AB.  whereas the number of Court of Justice judgments citing the Charter has risen from 43 in 2011 to 210 in 2014;

AC.  whereas coherence between the institutions and Member States in DRF compliance will provide obvious benefits, such as less costly court cases, better clarity for Union citizens and their rights, and more certainty for Member States in terms of implementation;

AD.  whereas some Member State governments deny that upholding Union principles and values is a Treaty obligation, or that the Union has the authority to ensure compliance;

AE.  whereas in situations where a Member State no longer guarantees respect for democracy, the rule of law and fundamental rights, or in cases of a breach of the rule of law, the Union and its Member States have a duty to protect the integrity and application of the Treaties and to protect the rights of everyone within its jurisdiction;

AF.  whereas civil society plays an important role in building and strengthening democracy, monitoring, and restraining the power of the state and promoting good governance, transparency, effectiveness, openness, responsiveness and accountability;

AG.  whereas the subsidiarity principle cannot be invoked to reject any Union intervention to ensure Member State compliance with Treaty principles and values;

AH. whereas action by the Union to ensure that the Member States and institutions abide by the values on which it is founded, and from which Europeans' rights are derived, is an essential condition for them to be part of the European project;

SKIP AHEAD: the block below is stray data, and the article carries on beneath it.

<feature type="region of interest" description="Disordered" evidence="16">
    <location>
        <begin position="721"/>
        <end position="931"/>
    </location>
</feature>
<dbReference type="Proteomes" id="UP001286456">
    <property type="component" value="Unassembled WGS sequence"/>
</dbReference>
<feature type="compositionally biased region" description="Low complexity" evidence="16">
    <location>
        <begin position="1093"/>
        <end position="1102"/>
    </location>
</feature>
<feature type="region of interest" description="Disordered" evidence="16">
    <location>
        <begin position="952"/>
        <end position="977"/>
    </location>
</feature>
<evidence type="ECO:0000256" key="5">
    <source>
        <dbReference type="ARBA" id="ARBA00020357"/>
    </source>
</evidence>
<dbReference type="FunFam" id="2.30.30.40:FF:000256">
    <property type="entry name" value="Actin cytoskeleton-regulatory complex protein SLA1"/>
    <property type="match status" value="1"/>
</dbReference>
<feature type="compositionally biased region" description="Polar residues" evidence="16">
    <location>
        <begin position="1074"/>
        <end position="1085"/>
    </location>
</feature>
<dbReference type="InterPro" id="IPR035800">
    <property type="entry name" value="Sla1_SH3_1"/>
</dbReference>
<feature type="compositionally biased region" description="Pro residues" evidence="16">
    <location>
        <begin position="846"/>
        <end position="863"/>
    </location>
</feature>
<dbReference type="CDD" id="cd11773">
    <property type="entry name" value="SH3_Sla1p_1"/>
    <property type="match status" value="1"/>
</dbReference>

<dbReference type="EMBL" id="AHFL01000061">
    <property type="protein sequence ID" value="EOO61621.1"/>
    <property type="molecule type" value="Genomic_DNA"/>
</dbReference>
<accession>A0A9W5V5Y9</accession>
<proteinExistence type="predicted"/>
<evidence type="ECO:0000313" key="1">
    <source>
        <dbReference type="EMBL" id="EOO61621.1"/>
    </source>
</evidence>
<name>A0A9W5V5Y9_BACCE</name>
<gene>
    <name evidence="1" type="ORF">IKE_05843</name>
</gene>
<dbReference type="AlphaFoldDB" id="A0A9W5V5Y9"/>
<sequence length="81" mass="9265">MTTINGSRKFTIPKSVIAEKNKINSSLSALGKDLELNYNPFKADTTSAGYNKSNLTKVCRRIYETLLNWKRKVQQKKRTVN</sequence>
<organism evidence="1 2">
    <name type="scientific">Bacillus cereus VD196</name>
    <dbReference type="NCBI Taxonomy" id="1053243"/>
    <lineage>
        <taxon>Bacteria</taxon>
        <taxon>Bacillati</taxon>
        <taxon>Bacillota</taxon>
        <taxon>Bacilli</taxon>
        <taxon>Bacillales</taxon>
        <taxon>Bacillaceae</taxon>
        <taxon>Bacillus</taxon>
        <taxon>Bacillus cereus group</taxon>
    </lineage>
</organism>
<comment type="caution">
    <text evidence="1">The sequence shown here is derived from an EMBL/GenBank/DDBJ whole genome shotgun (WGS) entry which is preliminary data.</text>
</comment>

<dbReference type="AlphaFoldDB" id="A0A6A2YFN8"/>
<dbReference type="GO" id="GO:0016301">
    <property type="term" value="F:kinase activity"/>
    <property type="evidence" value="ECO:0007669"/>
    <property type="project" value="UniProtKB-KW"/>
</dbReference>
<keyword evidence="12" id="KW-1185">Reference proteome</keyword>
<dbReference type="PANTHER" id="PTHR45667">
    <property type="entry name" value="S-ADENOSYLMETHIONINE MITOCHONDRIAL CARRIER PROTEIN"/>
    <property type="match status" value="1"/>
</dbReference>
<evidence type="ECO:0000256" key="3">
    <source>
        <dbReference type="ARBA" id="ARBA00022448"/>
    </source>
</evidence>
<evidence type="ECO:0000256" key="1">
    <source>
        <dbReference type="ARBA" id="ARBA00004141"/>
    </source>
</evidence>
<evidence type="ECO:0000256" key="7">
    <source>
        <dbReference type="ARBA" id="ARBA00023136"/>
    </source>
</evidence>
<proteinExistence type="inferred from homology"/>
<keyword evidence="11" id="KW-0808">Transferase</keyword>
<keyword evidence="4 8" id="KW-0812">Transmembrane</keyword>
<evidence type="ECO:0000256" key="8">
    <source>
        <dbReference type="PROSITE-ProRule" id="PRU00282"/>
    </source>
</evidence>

AI.  whereas the ongoing European integration process and recent developments in some Member States have shown that the failure to observe the rule of law and fundamental values is not being properly prevented and that it is necessary to revise and integrate existing mechanisms and develop an effective mechanism to close remaining gaps and to ensure Treaty principles and values are respected, protected and promoted throughout the Union;

AJ.   whereas a new mechanism should be evidence based; objective and not subject to outside influence, in particular political influence, non-discriminatory and assessing on an equal footing; respecting the principle of subsidiarity, necessity and proportionality; addressing both Member States and institutions of the Union; and based on a graduated approach, including both a preventative and corrective arm;

AK.  whereas a new mechanism should aim to offer a single, coherent framework, building on and incorporating existing instruments and mechanisms, and closing any remaining gaps;